Some of the grandest architectural statements stem from religion playing a significant role in Anguillian society. Although it is not in the same time frame or era as previously mentioned, one of the most interesting and unusual examples of Anguillian religious architecture is St Gerard’s, the little Roman Catholic church that stands in the grounds of Wallblake House. There are a number of late 19th and early 20th century, splendid, robustly delicate examples of domestic architecture of these times throughout the island, among them, the “White House”, owned by Sir Emile Gumbs, in Sandy Ground; the Koal Keel, previously known as the “Wardens Place” in Lower Valley; and across the road, Miss Marjorie Hodge’s complex of two small houses of different times linked together with bread ovens and the old barrel vaulted cistern. Two structures which cover the commercial and industrial buildings were a great influence on the Anguilla of early period. At the north end of Sandy Ground, between the road and the salt pond stands a group of four buildings dating back to the early 1900s. this was the hub of the salt industry, an economic mainstay of the time.
The factory building, situated across from Wallblake House, was once the busiest centre of trade and commerce. It is not the most imposing of buildings but its place in the evolution of Anguillian society entitles it to a mention in architectural history. It was a general store, it sold postage stamps, it was the cotton ginnery, where the limited supply of cotton was weighed, seeds removed and shipped to England.
From the end of the plantation era to the beginning of tourism development, the island seems to have been in architectural limbo with little commercial, social or domestic progress.
In about 1945 droves of Anguillians, who had worked abroad, came home, bringing with them the architectural influences predominating in places where they had worked. A new kind of house began to dot the landscape, built of pured concrete walls and frequently gable ended with galvanised roofs. These became known as the “st Thomas house”. It was not, however, for another ten years that the concrete block was introduced into Anguilla and in another style, the “Aruba House”.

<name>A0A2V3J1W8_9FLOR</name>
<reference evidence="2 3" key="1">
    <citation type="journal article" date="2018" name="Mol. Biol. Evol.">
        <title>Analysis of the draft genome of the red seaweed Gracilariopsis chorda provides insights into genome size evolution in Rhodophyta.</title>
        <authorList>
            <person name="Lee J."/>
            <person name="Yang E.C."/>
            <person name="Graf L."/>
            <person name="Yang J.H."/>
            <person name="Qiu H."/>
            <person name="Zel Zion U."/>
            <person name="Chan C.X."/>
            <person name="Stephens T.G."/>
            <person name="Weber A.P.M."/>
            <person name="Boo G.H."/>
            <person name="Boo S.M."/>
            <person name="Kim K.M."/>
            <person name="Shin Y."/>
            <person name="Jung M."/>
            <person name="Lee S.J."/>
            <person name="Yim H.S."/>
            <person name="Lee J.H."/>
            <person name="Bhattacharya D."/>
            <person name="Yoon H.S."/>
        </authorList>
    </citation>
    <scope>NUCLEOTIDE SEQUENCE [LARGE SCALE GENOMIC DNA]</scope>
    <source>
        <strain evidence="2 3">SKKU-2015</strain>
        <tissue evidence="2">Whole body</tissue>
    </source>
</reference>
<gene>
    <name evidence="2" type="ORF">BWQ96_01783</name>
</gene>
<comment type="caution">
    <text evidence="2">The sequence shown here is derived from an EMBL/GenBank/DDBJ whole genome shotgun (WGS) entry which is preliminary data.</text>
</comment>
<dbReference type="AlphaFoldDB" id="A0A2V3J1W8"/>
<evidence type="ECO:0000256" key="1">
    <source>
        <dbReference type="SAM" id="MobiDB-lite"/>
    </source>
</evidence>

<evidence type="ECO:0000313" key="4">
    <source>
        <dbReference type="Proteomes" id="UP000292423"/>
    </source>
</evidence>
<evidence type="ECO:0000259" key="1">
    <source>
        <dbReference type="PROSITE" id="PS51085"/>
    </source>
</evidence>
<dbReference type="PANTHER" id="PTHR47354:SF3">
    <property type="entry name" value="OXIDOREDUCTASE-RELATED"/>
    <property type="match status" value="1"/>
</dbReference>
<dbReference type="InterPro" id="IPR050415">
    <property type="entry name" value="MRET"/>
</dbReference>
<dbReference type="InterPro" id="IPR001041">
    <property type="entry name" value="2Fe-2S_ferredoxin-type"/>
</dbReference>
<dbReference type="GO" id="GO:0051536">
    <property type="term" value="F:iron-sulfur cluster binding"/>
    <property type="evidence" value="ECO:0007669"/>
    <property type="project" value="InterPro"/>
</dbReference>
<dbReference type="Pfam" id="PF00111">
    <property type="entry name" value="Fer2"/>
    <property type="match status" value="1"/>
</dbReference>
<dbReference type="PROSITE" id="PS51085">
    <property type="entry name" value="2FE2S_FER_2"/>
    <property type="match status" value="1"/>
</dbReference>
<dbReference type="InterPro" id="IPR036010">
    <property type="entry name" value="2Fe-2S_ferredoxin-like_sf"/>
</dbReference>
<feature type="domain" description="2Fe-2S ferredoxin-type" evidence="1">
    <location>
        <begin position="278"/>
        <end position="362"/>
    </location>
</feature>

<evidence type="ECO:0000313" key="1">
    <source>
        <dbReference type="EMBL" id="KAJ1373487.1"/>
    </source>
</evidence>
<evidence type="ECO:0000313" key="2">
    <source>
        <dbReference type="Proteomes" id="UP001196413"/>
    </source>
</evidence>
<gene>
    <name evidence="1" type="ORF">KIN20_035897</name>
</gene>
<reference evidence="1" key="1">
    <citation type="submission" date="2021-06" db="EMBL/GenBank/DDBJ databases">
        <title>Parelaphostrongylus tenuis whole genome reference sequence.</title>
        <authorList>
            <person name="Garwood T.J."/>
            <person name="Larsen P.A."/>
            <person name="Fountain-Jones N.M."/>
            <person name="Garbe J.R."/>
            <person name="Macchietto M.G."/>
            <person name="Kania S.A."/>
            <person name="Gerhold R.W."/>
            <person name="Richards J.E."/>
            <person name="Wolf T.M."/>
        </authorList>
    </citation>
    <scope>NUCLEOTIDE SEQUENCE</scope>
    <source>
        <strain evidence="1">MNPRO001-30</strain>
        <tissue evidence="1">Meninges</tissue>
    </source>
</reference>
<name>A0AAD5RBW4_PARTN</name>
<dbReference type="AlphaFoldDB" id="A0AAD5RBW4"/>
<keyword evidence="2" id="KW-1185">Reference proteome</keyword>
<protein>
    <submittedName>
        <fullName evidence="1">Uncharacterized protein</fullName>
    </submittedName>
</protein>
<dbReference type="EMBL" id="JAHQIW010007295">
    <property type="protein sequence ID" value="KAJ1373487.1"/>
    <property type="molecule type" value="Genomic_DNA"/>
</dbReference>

After tourism became major economic influence in the 1980s, Anguilla became rapidly known as an up-market destination. Since then, the island has seen a continual increase pf, not only elegant hotels but also of unique homes.
This development has, naturally, taken place on the coastline, with its views of the neighbouring islands. Finally, as the island progressed, local, commercial development took place. This can be seen in the expansion of our two indigenous banks, Caribbean Commercial Bank and the National Bank of Anguilla (Now merged and known as National Commercial Bank of Anguilla LTD.) being two of the most prestigious buildings in The Valley.
It is natural that this pattern of development will continue in all fields of domestic, commercial and tourism expansion and it is hoped, to the same high standard, mostly seen today. This will ensure Anguilla continues to rank among the best places to live, work and relax.
"There is no future without a past"
"There is much work to be done; Anguilla's heritage continues to be threatened. Our built heritage is slowing being degraded by environmental impacts, by development, by economic realities...to name a few. The guardians of our heritage are passing away one by one and with them traditional knowledge that once lost, cannot be retrieved and so must be preserved." - Jansie G Webster , President (AAHS)